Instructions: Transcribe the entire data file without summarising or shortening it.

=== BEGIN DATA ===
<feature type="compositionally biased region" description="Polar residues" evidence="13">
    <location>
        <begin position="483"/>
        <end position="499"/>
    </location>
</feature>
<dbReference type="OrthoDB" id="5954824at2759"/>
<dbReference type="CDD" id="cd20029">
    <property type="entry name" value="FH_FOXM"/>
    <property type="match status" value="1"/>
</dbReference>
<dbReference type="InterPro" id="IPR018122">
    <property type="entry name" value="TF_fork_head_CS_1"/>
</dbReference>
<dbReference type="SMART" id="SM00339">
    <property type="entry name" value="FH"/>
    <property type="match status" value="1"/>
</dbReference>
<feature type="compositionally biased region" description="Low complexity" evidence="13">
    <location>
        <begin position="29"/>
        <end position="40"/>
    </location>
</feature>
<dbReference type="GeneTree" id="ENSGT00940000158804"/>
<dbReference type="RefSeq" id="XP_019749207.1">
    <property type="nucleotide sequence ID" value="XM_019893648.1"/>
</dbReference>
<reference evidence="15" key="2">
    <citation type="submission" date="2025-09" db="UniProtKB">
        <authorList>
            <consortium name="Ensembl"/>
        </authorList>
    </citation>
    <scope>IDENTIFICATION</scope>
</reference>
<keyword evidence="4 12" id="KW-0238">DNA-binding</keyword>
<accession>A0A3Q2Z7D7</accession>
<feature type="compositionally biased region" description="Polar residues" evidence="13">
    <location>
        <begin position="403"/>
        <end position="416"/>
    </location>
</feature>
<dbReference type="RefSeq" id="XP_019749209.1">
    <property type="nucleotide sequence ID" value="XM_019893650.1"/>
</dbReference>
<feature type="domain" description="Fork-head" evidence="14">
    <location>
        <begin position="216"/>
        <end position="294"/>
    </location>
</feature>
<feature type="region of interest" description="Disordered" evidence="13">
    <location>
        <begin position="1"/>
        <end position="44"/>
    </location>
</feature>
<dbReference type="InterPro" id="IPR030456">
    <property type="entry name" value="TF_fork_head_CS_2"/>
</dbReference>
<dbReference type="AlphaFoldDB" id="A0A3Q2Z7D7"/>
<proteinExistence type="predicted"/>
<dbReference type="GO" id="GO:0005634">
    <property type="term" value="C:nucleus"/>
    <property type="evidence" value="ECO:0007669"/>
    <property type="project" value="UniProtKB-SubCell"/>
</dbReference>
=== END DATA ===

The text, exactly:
<feature type="compositionally biased region" description="Polar residues" evidence="13">
    <location>
        <begin position="483"/>
        <end position="499"/>
    </location>
</feature>
<dbReference type="OrthoDB" id="5954824at2759"/>
<dbReference type="CDD" id="cd20029">
    <property type="entry name" value="FH_FOXM"/>
    <property type="match status" value="1"/>
</dbReference>
<dbReference type="InterPro" id="IPR018122">
    <property type="entry name" value="TF_fork_head_CS_1"/>
</dbReference>
<dbReference type="SMART" id="SM00339">
    <property type="entry name" value="FH"/>
    <property type="match status" value="1"/>
</dbReference>
<feature type="compositionally biased region" description="Low complexity" evidence="13">
    <location>
        <begin position="29"/>
        <end position="40"/>
    </location>
</feature>
<dbReference type="GeneTree" id="ENSGT00940000158804"/>
<dbReference type="RefSeq" id="XP_019749207.1">
    <property type="nucleotide sequence ID" value="XM_019893648.1"/>
</dbReference>
<reference evidence="15" key="2">
    <citation type="submission" date="2025-09" db="UniProtKB">
        <authorList>
            <consortium name="Ensembl"/>
        </authorList>
    </citation>
    <scope>IDENTIFICATION</scope>
</reference>
<keyword evidence="4 12" id="KW-0238">DNA-binding</keyword>
<accession>A0A3Q2Z7D7</accession>
<feature type="compositionally biased region" description="Polar residues" evidence="13">
    <location>
        <begin position="403"/>
        <end position="416"/>
    </location>
</feature>
<dbReference type="RefSeq" id="XP_019749209.1">
    <property type="nucleotide sequence ID" value="XM_019893650.1"/>
</dbReference>
<feature type="domain" description="Fork-head" evidence="14">
    <location>
        <begin position="216"/>
        <end position="294"/>
    </location>
</feature>
<feature type="region of interest" description="Disordered" evidence="13">
    <location>
        <begin position="1"/>
        <end position="44"/>
    </location>
</feature>
<dbReference type="InterPro" id="IPR030456">
    <property type="entry name" value="TF_fork_head_CS_2"/>
</dbReference>
<dbReference type="AlphaFoldDB" id="A0A3Q2Z7D7"/>
<proteinExistence type="predicted"/>
<dbReference type="GO" id="GO:0005634">
    <property type="term" value="C:nucleus"/>
    <property type="evidence" value="ECO:0007669"/>
    <property type="project" value="UniProtKB-SubCell"/>
</dbReference>